In Leonardo's day there were several hypotheses of how it was that shells and other living creatures were found in rocks on the tops of mountans. Some believed the shells to have been carried there by the Biblical Flood; others thought that these shells had grown in the rocks. Leonardo had no patience with either hypothesis, and refuted both using his careful observations. Concerning the second hypothesis, he wrote that "such an opinion cannot exist in a brain of much reason; because here are the years of their growth, numbered on their shells, and there are large and small ones to be seen which could not have grown without food, and could not have fed without motion -- and here they could not move." There was every sign that these shells had once been living organisms. What about the Great Flood mentioned in the Bible? Leonardo doubted the existence of a single worldwide flood, noting that there would have been no place for the water to go when it receded. He also noted that "if the shells had been carried by the muddy deluge they would have been mixed up, and separated from each other amidst the mud, and not in regular steps and layers -- as we see them now in our time." He noted that rain falling on mountains rushed downhill, not uphill, and suggested that any Great Flood would have carried fossils away from the land, not towards it. He described sessile fossils such as oysters and corals, and considered it impossible that one flood could have carried them 300 miles inland, or that they could have crawled 300 miles in the forty days and nights of the Biblical flood.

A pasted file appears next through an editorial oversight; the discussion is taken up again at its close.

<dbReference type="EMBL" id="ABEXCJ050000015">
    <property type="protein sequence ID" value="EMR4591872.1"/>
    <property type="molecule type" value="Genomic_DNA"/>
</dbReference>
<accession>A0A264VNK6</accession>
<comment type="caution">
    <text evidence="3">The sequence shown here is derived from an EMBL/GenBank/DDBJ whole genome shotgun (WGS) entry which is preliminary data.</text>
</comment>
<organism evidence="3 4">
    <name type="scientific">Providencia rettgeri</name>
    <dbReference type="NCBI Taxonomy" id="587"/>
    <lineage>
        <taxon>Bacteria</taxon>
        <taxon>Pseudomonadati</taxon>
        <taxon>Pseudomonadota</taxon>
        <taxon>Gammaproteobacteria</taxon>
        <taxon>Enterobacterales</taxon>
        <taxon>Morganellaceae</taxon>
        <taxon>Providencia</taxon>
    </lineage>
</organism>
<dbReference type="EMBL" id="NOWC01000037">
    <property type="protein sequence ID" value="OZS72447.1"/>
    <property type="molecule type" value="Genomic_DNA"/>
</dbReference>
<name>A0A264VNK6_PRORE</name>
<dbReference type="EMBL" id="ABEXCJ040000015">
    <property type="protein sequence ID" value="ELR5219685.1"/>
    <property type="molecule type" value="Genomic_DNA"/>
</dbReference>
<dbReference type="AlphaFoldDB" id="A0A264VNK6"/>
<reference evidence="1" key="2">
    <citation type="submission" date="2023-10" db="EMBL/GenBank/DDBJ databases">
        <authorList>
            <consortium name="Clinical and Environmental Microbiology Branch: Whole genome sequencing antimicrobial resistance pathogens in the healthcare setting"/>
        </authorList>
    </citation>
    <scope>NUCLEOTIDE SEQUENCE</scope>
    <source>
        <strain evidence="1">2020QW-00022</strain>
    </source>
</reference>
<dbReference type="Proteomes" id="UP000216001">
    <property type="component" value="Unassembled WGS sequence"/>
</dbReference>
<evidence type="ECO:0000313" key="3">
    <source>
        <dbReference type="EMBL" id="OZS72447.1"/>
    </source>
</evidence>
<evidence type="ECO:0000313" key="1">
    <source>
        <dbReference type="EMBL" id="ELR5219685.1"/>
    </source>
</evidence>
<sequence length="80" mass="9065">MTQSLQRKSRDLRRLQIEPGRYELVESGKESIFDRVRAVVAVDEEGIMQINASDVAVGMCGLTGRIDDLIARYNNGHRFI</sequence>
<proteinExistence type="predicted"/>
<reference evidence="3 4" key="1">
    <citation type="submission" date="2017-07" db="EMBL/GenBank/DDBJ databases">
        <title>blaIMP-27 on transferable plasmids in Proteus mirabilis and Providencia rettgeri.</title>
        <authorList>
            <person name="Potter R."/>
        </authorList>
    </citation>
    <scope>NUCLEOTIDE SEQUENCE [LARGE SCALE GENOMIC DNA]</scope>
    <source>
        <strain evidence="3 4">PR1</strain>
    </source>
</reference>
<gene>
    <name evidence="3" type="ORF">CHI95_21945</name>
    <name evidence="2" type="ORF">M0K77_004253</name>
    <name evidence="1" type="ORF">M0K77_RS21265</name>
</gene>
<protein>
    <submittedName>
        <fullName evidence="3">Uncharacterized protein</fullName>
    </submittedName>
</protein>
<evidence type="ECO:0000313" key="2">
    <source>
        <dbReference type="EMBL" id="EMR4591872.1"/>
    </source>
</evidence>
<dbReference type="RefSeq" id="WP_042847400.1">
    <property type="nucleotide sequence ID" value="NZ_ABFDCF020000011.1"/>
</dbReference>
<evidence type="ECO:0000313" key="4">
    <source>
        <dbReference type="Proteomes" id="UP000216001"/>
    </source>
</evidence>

How did those shells come to lie at the tops of mountains? Leonardo's answer was remarkably close to the modern one: fossils were once-living organisms that had been buried at a time before the mountains were raised: "it must be presumed that in those places there were sea coasts, where all the shells were thrown up, broken, and divided. . ." Where there is now land, there was once ocean. It was possible, Leonardo thought, that some fossils were buried by floods -- this idea probably came from his observations of the floods of the Arno River and other rivers of north Italy -- but these floods had been repeated, local catastrophes, not a single Great Flood. To Leonardo da Vinci, as to modern paleontologists, fossils indicated the history of the Earth, which extends far beyond human records.
Abu Kalam Shamsuddin